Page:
To paraphrase the opening of H.G. Wells’ 1898 novel The War of the Worlds, “No one would have believed in the last years of the twentieth century that this world was being watched keenly and closely by intelligences greater than most controller manufacturers…”
In development for the last 15 years of the twentieth century, the newly released Smart Console from Sydney-based Smart AV indeed bears a striking resemblance to the invading Martian ships depicted in the 1953 film version of Wells’ legendary novel.
Though Smart AV’s ultimate goal may be the wholesale annihilation of its competition, after being given the opportunity to use the Smart Console (starts at $55,000) first-hand at U.S. distributor ATI’s headquarters, I can assure you that this new technology is presented for the benefit of all recording-kind.
State of the Arc
When one first encounters a full-blown Smart Console in person, the word that comes to mind is “Cool!” (Perhaps even preceeded by an unprintable adjective). If this is not the case, proceed directly to a doctor for an EKG and/or consider retiring from the business.
Though looks don’t usually count for much in the scheme of things when reviewing pro audio products, the Smart Console is an exception. In fact, it is precisely the design of the Smart Console – especially its all-encompassing Arc controller/meter bridge – that will set it apart in the marketplace.
Additionally, the usual review question, “But how does it sound?” does not apply to the Smart Console, for it neither passes audio nor produces any sounds. In that respect, Smart Console is a bit of a misnomer: though, by strict definition, it is a console, it is what is more traditionally referred to as a software controller.
The Smart Console is a full-featured controller system consisting of a PC-based console engine, a physical control surface and the Arc controller/meter bridge. The engine computer requires no user interaction and can be rackmounted in an amp closet or machine room.
The Smart Console features hot-swappable Arc segments and fader banks, and supports redundant console engines with seamless switching. Communication between the control surface, console engine and DAW computer is accomplished through proprietary protocols using standard Ethernet connections.
Configurations range from the E48/16/8 (48 Arc channels/16-channel strip bay potential/8 channel strips installed, $55k) to the flagship E96/24/24 model ($150k); the latter is the model referenced throughout this article.
In theory, the Smart AV E96/24/24 is capable of controlling up to 9,216 software channels of audio (that’s 96 banks of 96 channels each). I say “in theory” not because I doubt the Smart Console is capable of such a feat, but because, in practice, our human brains would simply explode when faced with the prospect of mixing such a project.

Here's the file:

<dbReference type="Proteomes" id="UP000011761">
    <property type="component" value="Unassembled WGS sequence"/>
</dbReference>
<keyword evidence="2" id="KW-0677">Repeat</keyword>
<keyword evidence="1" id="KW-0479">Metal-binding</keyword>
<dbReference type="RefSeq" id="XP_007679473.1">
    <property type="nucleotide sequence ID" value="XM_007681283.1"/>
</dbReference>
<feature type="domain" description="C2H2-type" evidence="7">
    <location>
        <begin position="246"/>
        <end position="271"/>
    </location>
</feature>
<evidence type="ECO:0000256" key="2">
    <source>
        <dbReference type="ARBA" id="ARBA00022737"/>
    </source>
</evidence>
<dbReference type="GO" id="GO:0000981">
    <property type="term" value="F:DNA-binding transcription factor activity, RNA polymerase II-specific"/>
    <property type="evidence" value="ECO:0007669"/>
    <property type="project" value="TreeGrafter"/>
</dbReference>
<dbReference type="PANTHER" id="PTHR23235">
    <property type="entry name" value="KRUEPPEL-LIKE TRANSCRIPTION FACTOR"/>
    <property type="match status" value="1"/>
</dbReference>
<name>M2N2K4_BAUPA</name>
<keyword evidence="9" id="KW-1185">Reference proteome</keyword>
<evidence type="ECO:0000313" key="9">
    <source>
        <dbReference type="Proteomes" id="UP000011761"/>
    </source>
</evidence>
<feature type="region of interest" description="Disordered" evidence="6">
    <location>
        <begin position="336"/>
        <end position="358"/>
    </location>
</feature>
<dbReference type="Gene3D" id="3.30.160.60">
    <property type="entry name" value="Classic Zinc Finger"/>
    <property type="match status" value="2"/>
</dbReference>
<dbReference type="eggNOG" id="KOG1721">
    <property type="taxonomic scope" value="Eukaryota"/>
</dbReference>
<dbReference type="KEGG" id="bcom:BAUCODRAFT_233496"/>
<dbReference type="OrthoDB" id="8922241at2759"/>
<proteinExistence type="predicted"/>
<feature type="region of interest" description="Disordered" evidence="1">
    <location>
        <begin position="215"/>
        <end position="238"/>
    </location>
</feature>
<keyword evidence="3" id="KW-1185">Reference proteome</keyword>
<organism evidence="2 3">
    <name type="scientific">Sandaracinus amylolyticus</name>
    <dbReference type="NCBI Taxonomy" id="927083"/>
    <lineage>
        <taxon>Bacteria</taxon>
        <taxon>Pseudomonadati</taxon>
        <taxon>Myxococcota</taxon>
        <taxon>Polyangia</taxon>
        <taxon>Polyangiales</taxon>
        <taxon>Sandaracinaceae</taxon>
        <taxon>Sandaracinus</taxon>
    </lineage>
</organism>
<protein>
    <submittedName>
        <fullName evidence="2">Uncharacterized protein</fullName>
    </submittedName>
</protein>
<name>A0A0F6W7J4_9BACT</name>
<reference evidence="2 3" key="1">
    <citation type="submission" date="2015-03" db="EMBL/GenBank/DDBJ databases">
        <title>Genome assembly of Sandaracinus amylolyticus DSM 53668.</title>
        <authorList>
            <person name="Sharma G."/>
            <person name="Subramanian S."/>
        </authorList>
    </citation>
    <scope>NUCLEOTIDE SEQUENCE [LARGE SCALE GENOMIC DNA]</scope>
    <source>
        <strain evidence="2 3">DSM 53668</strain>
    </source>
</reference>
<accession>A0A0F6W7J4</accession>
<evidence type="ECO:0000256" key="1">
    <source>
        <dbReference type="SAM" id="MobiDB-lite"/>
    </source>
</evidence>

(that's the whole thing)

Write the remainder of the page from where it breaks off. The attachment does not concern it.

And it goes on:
Since it is an open-architecture and, potentially, an open-platform product, the Smart Console may ultimately be able take advantage of the large number of professional audio applications used in recording, mixing and post production studios. The challenge for Smart AV in the coming months and years is that the console is not simply a MIDI-mapped control surface, but an in-depth control-plus-operating system requiring a substantial programming investment for each dedicated application to be supported.
Currently, the Smart Console engine is available for use with Apple Logic Pro 7, Klotz Digital VADIS System, Merging Technology Pyramix Virtual Studio, Yamaha DME64N/DME24N and SADiE Series 5/PCM-H64.
The Smart Console boasts a large array of workflow enhancements and sophisticated control features, many of which vary depending on the particular software application with which it is used.
But it is the Arc technology that defines the Smart Console and provides its unique operational concepts. As space is limited, the bulk of this article necessarily focuses on the innovative Arc and its operations with the control surface. A complete feature set can be found on the Smart AV website (www.smartav.net).
According to the manufacturer, the prevailing concept in the design of the Smart Console is to reduce the number of controls on a panel while simultaneously reducing the number of actions required to gain access to otherwise out-of-reach controls and channels.